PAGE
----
visibility and askance

Visibility within practice-based research can expose and question visual hierarchies, authority, authorship, the politics of technology, balances of power and representation or prompt dissent. … The concept of visibility generates a dual arrangement: of what can be seen operating with what cannot be seen.

Askance?Oblique Conference 2017, 31 March 2017 at Sheffield Hallam University, UK.

https://visibilityconference.carbonmade.com/projects/6327184

This is part of a call for proposals (with due date 20 February 2017).

international symposium on par

The Hong Kong Academy for Performing Arts is hosting a symposium on practice-as-research 4-6 December 2017.

It aims to bring together thinkers, practitioners, researchers and leaders to discuss and explore Practice as Research in an environment that mirrors Hong Kong itself, a confluence of the east and west, each with its rich cultural traditions and artistic practices.

The symposium overview, including call for proposals is at http://ispar.hkapa.edu.

 

call for submissions – jar

I can’t find any direct link to this call for submissions for the Journal for Artistic Research, but here are some basic details.

Call for Submissions: JAR Issue 14 – Autumn 2017

The deadline for consideration is 17 March 2017

To be considered for Peer Review, the editorial board considers:

1. Whether the exposition exposes artistic practice as research. This goes beyond simply documenting, describing, or writing about work. It engages with questions and claims about knowledge within practice. For a detailed articulation of this please read the editorial to JAR0.
2. The degree to which the exposition is conceptually and artistically strong, considered, and significant to the field.
3. Whether the multimedia and design capacities of the RC have been used effectively and meaningfully to support the argument or understanding of the research.

To submit an article, contributors are required to register for an account on the RC and use the online writing space to layout and expose their research. JAR provides editorial and technical guidance with these processes.

For our guidelines on submissions visit:
http://www.jar-online.net/index.php/pages/view/123

For submissions information, and advice on whether your research is suitable for JAR, contact the Managing Editor, Phoebe Stubbs, at submissions@jar-online.net

exhausted academies

a critique of the ‘exhausting’ achievement-oriented and instrumentalised tendencies of the contemporary neoliberal institution, and a return to a ‘verticalist’ perspective that ‘makes space’ for attention and concentration; for experiment, novel questions and speculation; for reflexivity, new modes of imagination and historic profundity; for an open-ended form of differential thinking that values not-knowing, the singular, the affective, the transgressive, and the unforeseen.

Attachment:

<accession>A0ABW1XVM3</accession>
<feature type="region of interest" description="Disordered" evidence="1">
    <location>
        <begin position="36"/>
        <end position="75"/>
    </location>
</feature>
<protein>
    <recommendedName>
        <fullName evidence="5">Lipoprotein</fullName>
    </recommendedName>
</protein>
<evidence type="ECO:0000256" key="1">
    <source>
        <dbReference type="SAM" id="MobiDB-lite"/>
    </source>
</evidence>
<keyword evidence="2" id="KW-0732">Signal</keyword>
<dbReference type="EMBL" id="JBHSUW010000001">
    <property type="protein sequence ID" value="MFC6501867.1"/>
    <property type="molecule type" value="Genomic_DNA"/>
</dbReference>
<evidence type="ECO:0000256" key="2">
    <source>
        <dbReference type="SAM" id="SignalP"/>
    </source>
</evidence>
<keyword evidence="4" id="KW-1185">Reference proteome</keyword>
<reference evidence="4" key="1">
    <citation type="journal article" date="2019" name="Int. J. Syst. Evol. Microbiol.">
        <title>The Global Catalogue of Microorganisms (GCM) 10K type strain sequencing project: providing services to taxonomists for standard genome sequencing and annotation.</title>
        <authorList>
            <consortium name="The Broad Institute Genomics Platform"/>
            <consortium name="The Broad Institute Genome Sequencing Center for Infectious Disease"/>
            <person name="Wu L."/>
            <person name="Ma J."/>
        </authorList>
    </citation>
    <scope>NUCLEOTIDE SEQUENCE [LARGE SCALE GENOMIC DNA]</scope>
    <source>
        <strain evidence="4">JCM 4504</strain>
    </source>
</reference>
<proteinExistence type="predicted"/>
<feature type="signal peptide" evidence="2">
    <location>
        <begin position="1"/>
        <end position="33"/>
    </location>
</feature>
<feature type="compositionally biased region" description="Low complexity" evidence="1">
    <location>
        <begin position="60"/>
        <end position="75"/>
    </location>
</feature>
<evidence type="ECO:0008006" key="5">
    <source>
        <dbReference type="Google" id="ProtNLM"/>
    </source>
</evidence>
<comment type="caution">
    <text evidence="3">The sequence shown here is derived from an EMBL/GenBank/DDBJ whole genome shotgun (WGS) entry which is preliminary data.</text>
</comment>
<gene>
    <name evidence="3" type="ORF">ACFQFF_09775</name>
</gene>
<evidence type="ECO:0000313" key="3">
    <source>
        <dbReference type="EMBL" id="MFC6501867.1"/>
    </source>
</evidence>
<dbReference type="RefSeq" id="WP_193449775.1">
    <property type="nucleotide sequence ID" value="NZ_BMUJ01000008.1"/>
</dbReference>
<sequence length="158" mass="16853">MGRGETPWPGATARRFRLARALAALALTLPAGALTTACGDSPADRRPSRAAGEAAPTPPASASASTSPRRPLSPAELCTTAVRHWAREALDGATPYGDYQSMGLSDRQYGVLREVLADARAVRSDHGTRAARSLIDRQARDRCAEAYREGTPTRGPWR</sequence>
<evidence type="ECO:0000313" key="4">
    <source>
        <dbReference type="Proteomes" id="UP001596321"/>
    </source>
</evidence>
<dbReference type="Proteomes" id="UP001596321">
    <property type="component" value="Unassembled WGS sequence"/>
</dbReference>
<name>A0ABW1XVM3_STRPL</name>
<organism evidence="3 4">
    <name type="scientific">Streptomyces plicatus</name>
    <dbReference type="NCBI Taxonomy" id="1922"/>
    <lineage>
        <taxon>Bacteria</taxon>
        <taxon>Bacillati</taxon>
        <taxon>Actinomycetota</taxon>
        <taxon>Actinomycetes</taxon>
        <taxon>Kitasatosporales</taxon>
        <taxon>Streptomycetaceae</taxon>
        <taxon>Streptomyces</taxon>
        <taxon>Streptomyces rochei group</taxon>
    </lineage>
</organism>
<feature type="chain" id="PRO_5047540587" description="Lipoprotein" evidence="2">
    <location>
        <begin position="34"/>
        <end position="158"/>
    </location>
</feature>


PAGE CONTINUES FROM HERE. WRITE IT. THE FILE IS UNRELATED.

– http://not-yet-there.blogspot.com/2016/11/event-exhausted-academies.html

 Exhausted Academies
Fine Art Studio
Nottingham Trent University
Thursday 3 November, 2pm to 5pm

artistic doctorates in europe

Last Tuesday (25 October 2016) I went to an open conversation about practice-as-research at Middlesex University called Artistic Doctorates in Europe – Current issues and Practices. It was the first in a number of meetings as part of a project led by Vida Midgelow (Middlesex, UK), Jane Bacon (Chichester, UK), Leena Rouhiainen (University of the Arts, Helsinki, Finland) and Camilla Damkjaer (Stockholm University of the Arts, Sweden) in partnership with four professional arts organisations: Dance4 (United Kingdom), Kiasma Theatre – Museum of Contemporary Arts and Zodiak Centre for New Dance (Finland) and WELD (Sweden). The group has some Erasmus+ European funding to investigate issues related to practice-as-research doctorates, and in particular related to students working in and through somatic and dance practices.

Here’s a list of some things I felt were important as I listened:

  1. Documentation: sense of duty to both the artist-researcher and the field in considering the nature of practices of documentation. That is, how might the work persist through time?
  2. Epistemology: The vexed question of the epistemological value of practice-as-research seems to be (at least in my eyes) its least considered and understood aspect. There remains a great deal of work to be done that ensures we don’t fall into epistemological traps to do with knowledge generation.
  3. Resources: there remain no clear ways for PhD students to fund the development and production of their practices. This means that practice-as-research tends to produce small-scale and often solo practices. At the same time, it’s worth remembering practice-as-research PhDs provide that most precious of commodity for artists: time.
  4. Communication and policy: As practice-as-research is increasingly established in University systems (including at undergraduate and graduate levels), its senior practitioners have a duty of care to find ways to communicate the principles and values of practice-as-research beyond the field, and to look for ways to help develop policy that (at the very least) makes sense to alternative ways of knowing and understanding the world, and supports more open pedagogical values and systems (across higher education).
  5. Supervision: PhD students are increasingly entering highly regulated systems (they might be called sausage factories) in which they are on the receiving end of protocols that inhibit –rather than support – their development as scholars. Last night it was mentioned that we have forgotten that PhDs are a pedagogical and dialogic exchange between students and supervisors. Our systems need to reflect the openness (and scholarly vitality) of this exchange.

A lot more was discussed and presented, and I’ll post bits and pieces (including resources) over the coming weeks. I’ll also post the ADIE website when it’s live. Stay tuned.